The challenges we face are exciting and difficult: to maintain the distinctiveness of Hampshire's curriculum, while accounting for the needs of our students and providing a suitable framework for faculty to continue to work effectively and imaginatively.           --e. frances White


"CCS Debate Discussed in Second Faculty Retreat," by Benjie Messner. The Forward, 2(7):1,10, Oct. 16, 1997.

The Faculty met for five hours on Friday, Sept. 26 to discuss the reorganization of Hampshire's four academic schools: Humanities & Arts (HA), Natural Science (NS), Social Science (SS), and Cognitive Science & Cultural Studies (CCS). The cognitive science faculty agreed to be distributed into different schools, so most of the discussion focused on whether or not HA would split into two schools.

Faculty members have been seriously debating reorganizing the schools since the spring of 1996, when disagreements in CCS caused many faculty there to consider dissolving the school. The cognitive science and cultural studies faculty disagreed over who would be dean and how resources were being divided. Many also claimed that larger pedagogical differences made it difficult for cognitive science and cultural studies professors to determine each other's reappointments.

Most of the discussions that took place last year occurred in school meetings, often resulting in schools having conflicting ideas of what to do about the problems in CCS. However, by the end of the year many faculty were coming to the monthly all-faculty meetings, which mainly focused on the reorganization. A task force met over the summer to create detailed pictures of the two academic models that seemed most likely, a three-school model and a four-school model. In both models, faculty from CCS were distributed between the other three schools; in the four school model, HA was divided into two schools, namely the school of Humanities and the school of Arts.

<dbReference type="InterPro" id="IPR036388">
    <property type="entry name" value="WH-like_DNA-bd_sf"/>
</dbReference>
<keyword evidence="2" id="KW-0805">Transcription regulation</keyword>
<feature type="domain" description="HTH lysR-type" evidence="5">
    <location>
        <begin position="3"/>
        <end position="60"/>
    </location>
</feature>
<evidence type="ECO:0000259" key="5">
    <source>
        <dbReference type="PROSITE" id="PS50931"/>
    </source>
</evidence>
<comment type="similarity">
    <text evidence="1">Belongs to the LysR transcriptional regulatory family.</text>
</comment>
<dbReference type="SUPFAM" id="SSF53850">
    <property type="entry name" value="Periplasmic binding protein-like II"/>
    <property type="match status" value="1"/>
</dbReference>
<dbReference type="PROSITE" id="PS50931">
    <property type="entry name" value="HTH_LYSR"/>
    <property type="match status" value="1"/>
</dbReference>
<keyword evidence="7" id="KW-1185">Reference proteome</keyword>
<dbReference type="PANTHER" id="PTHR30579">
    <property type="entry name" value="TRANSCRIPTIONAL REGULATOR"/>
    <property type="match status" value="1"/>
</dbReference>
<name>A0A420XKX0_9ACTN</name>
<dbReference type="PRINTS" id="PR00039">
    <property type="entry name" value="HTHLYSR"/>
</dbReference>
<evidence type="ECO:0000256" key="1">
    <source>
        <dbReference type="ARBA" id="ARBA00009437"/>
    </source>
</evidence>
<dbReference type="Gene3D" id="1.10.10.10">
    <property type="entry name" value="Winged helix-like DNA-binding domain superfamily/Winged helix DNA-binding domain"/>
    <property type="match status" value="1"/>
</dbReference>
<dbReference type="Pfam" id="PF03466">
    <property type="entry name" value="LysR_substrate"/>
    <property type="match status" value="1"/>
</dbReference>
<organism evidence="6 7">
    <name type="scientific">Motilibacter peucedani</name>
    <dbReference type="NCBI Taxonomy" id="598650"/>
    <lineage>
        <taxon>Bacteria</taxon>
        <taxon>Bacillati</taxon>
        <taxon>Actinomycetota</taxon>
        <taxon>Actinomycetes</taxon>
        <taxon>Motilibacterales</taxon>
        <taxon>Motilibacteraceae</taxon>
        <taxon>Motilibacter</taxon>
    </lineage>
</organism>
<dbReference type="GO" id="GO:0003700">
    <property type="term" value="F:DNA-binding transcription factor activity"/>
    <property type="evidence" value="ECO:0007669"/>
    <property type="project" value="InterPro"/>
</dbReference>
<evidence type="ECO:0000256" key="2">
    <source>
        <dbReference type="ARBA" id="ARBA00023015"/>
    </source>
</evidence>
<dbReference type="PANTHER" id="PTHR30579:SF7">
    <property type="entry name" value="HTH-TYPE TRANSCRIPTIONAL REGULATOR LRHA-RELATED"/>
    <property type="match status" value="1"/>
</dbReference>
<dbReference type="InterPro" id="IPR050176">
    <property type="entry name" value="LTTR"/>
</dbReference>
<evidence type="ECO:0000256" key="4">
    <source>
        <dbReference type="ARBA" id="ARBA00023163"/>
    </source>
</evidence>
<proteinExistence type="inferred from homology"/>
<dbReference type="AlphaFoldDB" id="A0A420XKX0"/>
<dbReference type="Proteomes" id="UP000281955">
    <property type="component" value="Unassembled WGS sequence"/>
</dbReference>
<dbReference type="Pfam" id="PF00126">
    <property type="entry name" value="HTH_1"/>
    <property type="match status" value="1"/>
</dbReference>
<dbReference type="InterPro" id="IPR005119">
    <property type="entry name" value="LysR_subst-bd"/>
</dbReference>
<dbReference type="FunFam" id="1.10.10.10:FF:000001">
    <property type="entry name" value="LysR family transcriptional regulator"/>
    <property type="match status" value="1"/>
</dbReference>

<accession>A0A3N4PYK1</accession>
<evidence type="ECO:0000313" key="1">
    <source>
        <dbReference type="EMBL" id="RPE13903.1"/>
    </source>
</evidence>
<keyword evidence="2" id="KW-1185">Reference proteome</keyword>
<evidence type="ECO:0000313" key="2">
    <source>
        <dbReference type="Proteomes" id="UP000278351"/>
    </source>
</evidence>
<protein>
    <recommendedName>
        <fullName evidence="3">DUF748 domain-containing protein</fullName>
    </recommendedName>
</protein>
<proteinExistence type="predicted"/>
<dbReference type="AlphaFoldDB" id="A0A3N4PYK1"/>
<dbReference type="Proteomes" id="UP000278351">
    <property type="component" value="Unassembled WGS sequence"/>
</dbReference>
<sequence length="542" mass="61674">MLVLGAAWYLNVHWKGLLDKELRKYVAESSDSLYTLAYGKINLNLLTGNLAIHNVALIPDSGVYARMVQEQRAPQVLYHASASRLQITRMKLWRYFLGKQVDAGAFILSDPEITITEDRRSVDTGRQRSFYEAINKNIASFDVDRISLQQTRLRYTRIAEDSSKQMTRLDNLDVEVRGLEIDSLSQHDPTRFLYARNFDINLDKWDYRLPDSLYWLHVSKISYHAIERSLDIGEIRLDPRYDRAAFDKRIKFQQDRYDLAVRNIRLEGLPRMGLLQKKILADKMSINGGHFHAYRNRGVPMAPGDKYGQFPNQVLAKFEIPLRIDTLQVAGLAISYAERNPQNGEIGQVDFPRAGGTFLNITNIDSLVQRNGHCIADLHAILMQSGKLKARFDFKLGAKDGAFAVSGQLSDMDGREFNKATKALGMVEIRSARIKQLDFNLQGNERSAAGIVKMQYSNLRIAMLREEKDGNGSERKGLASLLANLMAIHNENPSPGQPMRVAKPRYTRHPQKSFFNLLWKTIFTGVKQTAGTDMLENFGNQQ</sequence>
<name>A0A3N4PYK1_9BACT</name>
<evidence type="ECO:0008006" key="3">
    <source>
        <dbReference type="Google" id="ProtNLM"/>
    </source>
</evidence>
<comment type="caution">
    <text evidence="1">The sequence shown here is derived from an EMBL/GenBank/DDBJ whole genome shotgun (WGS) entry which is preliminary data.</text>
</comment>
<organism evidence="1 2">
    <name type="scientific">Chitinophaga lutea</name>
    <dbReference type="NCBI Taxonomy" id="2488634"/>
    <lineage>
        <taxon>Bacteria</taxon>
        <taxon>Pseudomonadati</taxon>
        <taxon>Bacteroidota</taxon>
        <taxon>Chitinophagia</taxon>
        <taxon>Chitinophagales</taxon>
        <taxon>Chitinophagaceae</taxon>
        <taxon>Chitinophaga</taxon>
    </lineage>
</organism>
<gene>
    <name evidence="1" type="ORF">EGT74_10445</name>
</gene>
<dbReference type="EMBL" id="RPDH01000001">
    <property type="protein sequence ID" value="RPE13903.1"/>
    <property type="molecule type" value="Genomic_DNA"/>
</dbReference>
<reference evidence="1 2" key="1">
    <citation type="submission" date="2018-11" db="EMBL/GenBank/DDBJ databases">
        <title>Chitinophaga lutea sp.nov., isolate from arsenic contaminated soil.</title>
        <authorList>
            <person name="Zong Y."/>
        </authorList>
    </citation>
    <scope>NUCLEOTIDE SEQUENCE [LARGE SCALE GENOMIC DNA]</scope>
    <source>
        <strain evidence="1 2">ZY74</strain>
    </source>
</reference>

The schedule that the faculty created in May would have had them discussing these two models September 26 and coming to a vote on October 7. However, on the 26th, most faculty members felt that they needed more time to decide these issues, and they agreed to delay the final vote until December 1. If the faculty is able to meet this schedule, next fall's entering class (F98) will be the first class to do Div. Is in the reorganized schools. The admissions office hopes to send a letter to all prospective students describing the changes before the February 1 new student application deadline.

According to the Hampshire College Constitution, the faculty has been delegated the authority to decide the curriculum. However, because the reorganization will affect the degree requirements, as President Greg Prince explained at the September 26 retreat, the trustees will have to ratify any proposal made by the faculty. This angered some faculty, who demanded that they be able to make the final decision.

The Future of Cognitive Science
While the future of Hampshire's academic organization is still uncertain, several things became clear at Friday's retreat. To begin, Prince explained that the cognitive science faculty, after having fought long and hard to stay together in one school, had agreed to be separated into different schools, as long as they retained a cross-school "Center for Cognitve Science." No details about this center have been decided; for example, no decision was made as to whether Hampshire will allocate any money for full-time employee (FTE) salaries specifically for faculty in this program.
The program was a relief to many NS professors. who had voiced in previous meetings that bringing all of the cognitive science faculty into NS would make NS too big and less effective. Some also worried about the reorganization's effect on the gender balance in NS. Currently all of the cognitive science professors are male.

The Future of Humanities and Arts